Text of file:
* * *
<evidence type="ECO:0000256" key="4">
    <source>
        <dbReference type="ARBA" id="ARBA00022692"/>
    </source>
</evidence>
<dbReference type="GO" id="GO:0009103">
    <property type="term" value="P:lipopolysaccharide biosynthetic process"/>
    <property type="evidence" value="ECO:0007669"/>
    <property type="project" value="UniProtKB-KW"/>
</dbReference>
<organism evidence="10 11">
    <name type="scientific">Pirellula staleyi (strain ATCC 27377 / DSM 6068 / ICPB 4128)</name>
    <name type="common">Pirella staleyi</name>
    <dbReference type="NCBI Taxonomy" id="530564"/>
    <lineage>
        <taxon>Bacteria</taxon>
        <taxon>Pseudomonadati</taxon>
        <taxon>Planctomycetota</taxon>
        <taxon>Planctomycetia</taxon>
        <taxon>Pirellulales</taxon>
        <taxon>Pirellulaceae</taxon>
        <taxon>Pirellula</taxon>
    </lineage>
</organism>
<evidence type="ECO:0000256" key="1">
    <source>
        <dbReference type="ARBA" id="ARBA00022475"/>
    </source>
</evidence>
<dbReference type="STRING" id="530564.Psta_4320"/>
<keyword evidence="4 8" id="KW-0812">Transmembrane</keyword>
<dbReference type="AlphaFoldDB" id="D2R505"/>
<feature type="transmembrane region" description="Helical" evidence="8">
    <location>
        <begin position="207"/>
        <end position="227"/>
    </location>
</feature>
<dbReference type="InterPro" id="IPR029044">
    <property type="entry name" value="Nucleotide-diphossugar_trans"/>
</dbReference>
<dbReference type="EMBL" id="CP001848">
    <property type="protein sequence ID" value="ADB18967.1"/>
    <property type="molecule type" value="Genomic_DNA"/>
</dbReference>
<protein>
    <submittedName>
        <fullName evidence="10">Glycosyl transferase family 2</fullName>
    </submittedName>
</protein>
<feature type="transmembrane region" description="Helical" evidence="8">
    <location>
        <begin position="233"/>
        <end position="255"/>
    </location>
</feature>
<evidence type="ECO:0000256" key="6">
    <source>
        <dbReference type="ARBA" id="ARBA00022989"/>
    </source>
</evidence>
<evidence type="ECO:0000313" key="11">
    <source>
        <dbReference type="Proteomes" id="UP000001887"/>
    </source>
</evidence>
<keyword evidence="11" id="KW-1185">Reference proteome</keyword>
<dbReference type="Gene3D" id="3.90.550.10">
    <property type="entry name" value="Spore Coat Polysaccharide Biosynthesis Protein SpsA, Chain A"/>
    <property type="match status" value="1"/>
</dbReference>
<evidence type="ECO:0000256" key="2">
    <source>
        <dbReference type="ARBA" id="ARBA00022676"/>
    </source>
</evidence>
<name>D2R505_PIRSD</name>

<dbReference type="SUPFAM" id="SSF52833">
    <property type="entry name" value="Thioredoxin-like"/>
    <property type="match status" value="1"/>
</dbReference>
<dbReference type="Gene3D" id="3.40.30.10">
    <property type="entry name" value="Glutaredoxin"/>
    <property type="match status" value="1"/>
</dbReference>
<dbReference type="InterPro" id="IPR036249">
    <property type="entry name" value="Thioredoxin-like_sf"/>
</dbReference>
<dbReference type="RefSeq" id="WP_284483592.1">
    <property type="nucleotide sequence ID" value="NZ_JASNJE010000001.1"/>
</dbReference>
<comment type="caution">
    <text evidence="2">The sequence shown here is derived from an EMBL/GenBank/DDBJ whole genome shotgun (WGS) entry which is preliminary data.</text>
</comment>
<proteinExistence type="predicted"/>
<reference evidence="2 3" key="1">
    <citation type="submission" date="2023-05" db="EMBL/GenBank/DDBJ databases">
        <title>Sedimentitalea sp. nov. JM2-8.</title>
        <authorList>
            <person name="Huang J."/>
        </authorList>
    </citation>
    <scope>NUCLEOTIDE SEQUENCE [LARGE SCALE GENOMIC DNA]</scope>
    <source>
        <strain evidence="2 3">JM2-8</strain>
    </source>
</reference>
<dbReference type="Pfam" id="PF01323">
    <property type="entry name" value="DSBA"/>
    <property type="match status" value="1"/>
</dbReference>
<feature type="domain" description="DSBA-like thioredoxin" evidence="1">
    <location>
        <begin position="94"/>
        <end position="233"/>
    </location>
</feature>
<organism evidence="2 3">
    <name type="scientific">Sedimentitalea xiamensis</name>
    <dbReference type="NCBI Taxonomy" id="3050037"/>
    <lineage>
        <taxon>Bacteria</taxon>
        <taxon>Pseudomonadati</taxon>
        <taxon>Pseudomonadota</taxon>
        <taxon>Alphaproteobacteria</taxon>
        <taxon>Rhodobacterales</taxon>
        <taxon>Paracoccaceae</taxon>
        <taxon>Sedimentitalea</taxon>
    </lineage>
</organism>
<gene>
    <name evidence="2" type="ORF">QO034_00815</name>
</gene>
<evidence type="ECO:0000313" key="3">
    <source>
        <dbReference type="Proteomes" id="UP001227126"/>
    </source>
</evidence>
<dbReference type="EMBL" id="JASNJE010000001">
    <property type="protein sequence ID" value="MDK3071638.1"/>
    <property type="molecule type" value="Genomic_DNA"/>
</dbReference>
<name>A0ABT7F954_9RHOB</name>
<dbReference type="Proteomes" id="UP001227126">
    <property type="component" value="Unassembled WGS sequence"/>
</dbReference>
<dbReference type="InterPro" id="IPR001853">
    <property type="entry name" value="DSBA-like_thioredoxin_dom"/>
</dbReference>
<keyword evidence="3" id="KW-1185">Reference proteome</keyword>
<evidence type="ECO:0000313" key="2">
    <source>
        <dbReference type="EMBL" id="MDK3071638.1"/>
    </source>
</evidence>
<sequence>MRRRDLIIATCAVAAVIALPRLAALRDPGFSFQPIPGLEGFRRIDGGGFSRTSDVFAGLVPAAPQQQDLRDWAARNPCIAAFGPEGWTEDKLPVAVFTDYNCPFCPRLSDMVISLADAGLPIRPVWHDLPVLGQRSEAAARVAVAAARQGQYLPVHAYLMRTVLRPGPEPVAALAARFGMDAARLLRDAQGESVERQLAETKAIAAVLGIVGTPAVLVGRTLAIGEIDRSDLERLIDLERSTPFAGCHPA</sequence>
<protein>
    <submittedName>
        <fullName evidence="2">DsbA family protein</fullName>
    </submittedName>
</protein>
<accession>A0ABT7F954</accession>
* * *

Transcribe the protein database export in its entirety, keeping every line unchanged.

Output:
<evidence type="ECO:0000256" key="4">
    <source>
        <dbReference type="ARBA" id="ARBA00022692"/>
    </source>
</evidence>
<dbReference type="GO" id="GO:0009103">
    <property type="term" value="P:lipopolysaccharide biosynthetic process"/>
    <property type="evidence" value="ECO:0007669"/>
    <property type="project" value="UniProtKB-KW"/>
</dbReference>
<organism evidence="10 11">
    <name type="scientific">Pirellula staleyi (strain ATCC 27377 / DSM 6068 / ICPB 4128)</name>
    <name type="common">Pirella staleyi</name>
    <dbReference type="NCBI Taxonomy" id="530564"/>
    <lineage>
        <taxon>Bacteria</taxon>
        <taxon>Pseudomonadati</taxon>
        <taxon>Planctomycetota</taxon>
        <taxon>Planctomycetia</taxon>
        <taxon>Pirellulales</taxon>
        <taxon>Pirellulaceae</taxon>
        <taxon>Pirellula</taxon>
    </lineage>
</organism>
<evidence type="ECO:0000256" key="1">
    <source>
        <dbReference type="ARBA" id="ARBA00022475"/>
    </source>
</evidence>
<dbReference type="STRING" id="530564.Psta_4320"/>
<keyword evidence="4 8" id="KW-0812">Transmembrane</keyword>
<dbReference type="AlphaFoldDB" id="D2R505"/>
<feature type="transmembrane region" description="Helical" evidence="8">
    <location>
        <begin position="207"/>
        <end position="227"/>
    </location>
</feature>
<dbReference type="InterPro" id="IPR029044">
    <property type="entry name" value="Nucleotide-diphossugar_trans"/>
</dbReference>
<dbReference type="EMBL" id="CP001848">
    <property type="protein sequence ID" value="ADB18967.1"/>
    <property type="molecule type" value="Genomic_DNA"/>
</dbReference>
<protein>
    <submittedName>
        <fullName evidence="10">Glycosyl transferase family 2</fullName>
    </submittedName>
</protein>
<feature type="transmembrane region" description="Helical" evidence="8">
    <location>
        <begin position="233"/>
        <end position="255"/>
    </location>
</feature>
<evidence type="ECO:0000256" key="6">
    <source>
        <dbReference type="ARBA" id="ARBA00022989"/>
    </source>
</evidence>
<evidence type="ECO:0000313" key="11">
    <source>
        <dbReference type="Proteomes" id="UP000001887"/>
    </source>
</evidence>
<keyword evidence="11" id="KW-1185">Reference proteome</keyword>
<dbReference type="Gene3D" id="3.90.550.10">
    <property type="entry name" value="Spore Coat Polysaccharide Biosynthesis Protein SpsA, Chain A"/>
    <property type="match status" value="1"/>
</dbReference>
<evidence type="ECO:0000256" key="2">
    <source>
        <dbReference type="ARBA" id="ARBA00022676"/>
    </source>
</evidence>
<name>D2R505_PIRSD</name>

<dbReference type="SUPFAM" id="SSF52833">
    <property type="entry name" value="Thioredoxin-like"/>
    <property type="match status" value="1"/>
</dbReference>
<dbReference type="Gene3D" id="3.40.30.10">
    <property type="entry name" value="Glutaredoxin"/>
    <property type="match status" value="1"/>
</dbReference>
<dbReference type="InterPro" id="IPR036249">
    <property type="entry name" value="Thioredoxin-like_sf"/>
</dbReference>
<dbReference type="RefSeq" id="WP_284483592.1">
    <property type="nucleotide sequence ID" value="NZ_JASNJE010000001.1"/>
</dbReference>
<comment type="caution">
    <text evidence="2">The sequence shown here is derived from an EMBL/GenBank/DDBJ whole genome shotgun (WGS) entry which is preliminary data.</text>
</comment>
<proteinExistence type="predicted"/>
<reference evidence="2 3" key="1">
    <citation type="submission" date="2023-05" db="EMBL/GenBank/DDBJ databases">
        <title>Sedimentitalea sp. nov. JM2-8.</title>
        <authorList>
            <person name="Huang J."/>
        </authorList>
    </citation>
    <scope>NUCLEOTIDE SEQUENCE [LARGE SCALE GENOMIC DNA]</scope>
    <source>
        <strain evidence="2 3">JM2-8</strain>
    </source>
</reference>
<dbReference type="Pfam" id="PF01323">
    <property type="entry name" value="DSBA"/>
    <property type="match status" value="1"/>
</dbReference>
<feature type="domain" description="DSBA-like thioredoxin" evidence="1">
    <location>
        <begin position="94"/>
        <end position="233"/>
    </location>
</feature>
<organism evidence="2 3">
    <name type="scientific">Sedimentitalea xiamensis</name>
    <dbReference type="NCBI Taxonomy" id="3050037"/>
    <lineage>
        <taxon>Bacteria</taxon>
        <taxon>Pseudomonadati</taxon>
        <taxon>Pseudomonadota</taxon>
        <taxon>Alphaproteobacteria</taxon>
        <taxon>Rhodobacterales</taxon>
        <taxon>Paracoccaceae</taxon>
        <taxon>Sedimentitalea</taxon>
    </lineage>
</organism>
<gene>
    <name evidence="2" type="ORF">QO034_00815</name>
</gene>
<evidence type="ECO:0000313" key="3">
    <source>
        <dbReference type="Proteomes" id="UP001227126"/>
    </source>
</evidence>
<dbReference type="EMBL" id="JASNJE010000001">
    <property type="protein sequence ID" value="MDK3071638.1"/>
    <property type="molecule type" value="Genomic_DNA"/>
</dbReference>
<name>A0ABT7F954_9RHOB</name>
<dbReference type="Proteomes" id="UP001227126">
    <property type="component" value="Unassembled WGS sequence"/>
</dbReference>
<dbReference type="InterPro" id="IPR001853">
    <property type="entry name" value="DSBA-like_thioredoxin_dom"/>
</dbReference>
<keyword evidence="3" id="KW-1185">Reference proteome</keyword>
<evidence type="ECO:0000313" key="2">
    <source>
        <dbReference type="EMBL" id="MDK3071638.1"/>
    </source>
</evidence>
<sequence>MRRRDLIIATCAVAAVIALPRLAALRDPGFSFQPIPGLEGFRRIDGGGFSRTSDVFAGLVPAAPQQQDLRDWAARNPCIAAFGPEGWTEDKLPVAVFTDYNCPFCPRLSDMVISLADAGLPIRPVWHDLPVLGQRSEAAARVAVAAARQGQYLPVHAYLMRTVLRPGPEPVAALAARFGMDAARLLRDAQGESVERQLAETKAIAAVLGIVGTPAVLVGRTLAIGEIDRSDLERLIDLERSTPFAGCHPA</sequence>
<protein>
    <submittedName>
        <fullName evidence="2">DsbA family protein</fullName>
    </submittedName>
</protein>
<accession>A0ABT7F954</accession>